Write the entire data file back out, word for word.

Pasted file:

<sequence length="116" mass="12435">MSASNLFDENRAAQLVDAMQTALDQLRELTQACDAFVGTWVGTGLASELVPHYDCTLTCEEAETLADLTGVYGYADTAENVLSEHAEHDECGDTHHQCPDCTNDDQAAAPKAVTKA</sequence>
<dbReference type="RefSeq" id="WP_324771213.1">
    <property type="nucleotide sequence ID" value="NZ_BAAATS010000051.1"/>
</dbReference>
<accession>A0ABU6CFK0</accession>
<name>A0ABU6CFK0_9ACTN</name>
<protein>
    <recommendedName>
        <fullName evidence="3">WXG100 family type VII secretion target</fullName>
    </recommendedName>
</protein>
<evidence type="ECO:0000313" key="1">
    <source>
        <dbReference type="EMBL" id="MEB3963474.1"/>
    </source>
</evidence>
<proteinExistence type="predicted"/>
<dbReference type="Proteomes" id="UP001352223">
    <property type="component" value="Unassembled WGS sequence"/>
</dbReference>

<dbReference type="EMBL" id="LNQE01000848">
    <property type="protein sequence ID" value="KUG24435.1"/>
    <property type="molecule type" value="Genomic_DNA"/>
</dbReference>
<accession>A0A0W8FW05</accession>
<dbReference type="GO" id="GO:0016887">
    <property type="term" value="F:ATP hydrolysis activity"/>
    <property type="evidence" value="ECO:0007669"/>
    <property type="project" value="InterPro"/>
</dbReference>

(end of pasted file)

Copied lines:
<sequence length="116" mass="12435">MSASNLFDENRAAQLVDAMQTALDQLRELTQACDAFVGTWVGTGLASELVPHYDCTLTCEEAETLADLTGVYGYADTAENVLSEHAEHDECGDTHHQCPDCTNDDQAAAPKAVTKA</sequence>
<dbReference type="RefSeq" id="WP_324771213.1">
    <property type="nucleotide sequence ID" value="NZ_BAAATS010000051.1"/>
</dbReference>
<accession>A0ABU6CFK0</accession>
<name>A0ABU6CFK0_9ACTN</name>
<protein>
    <recommendedName>
        <fullName evidence="3">WXG100 family type VII secretion target</fullName>
    </recommendedName>
</protein>
<evidence type="ECO:0000313" key="1">
    <source>
        <dbReference type="EMBL" id="MEB3963474.1"/>
    </source>
</evidence>
<proteinExistence type="predicted"/>
<dbReference type="Proteomes" id="UP001352223">
    <property type="component" value="Unassembled WGS sequence"/>
</dbReference>

<dbReference type="EMBL" id="LNQE01000848">
    <property type="protein sequence ID" value="KUG24435.1"/>
    <property type="molecule type" value="Genomic_DNA"/>
</dbReference>
<accession>A0A0W8FW05</accession>
<dbReference type="GO" id="GO:0016887">
    <property type="term" value="F:ATP hydrolysis activity"/>
    <property type="evidence" value="ECO:0007669"/>
    <property type="project" value="InterPro"/>
</dbReference>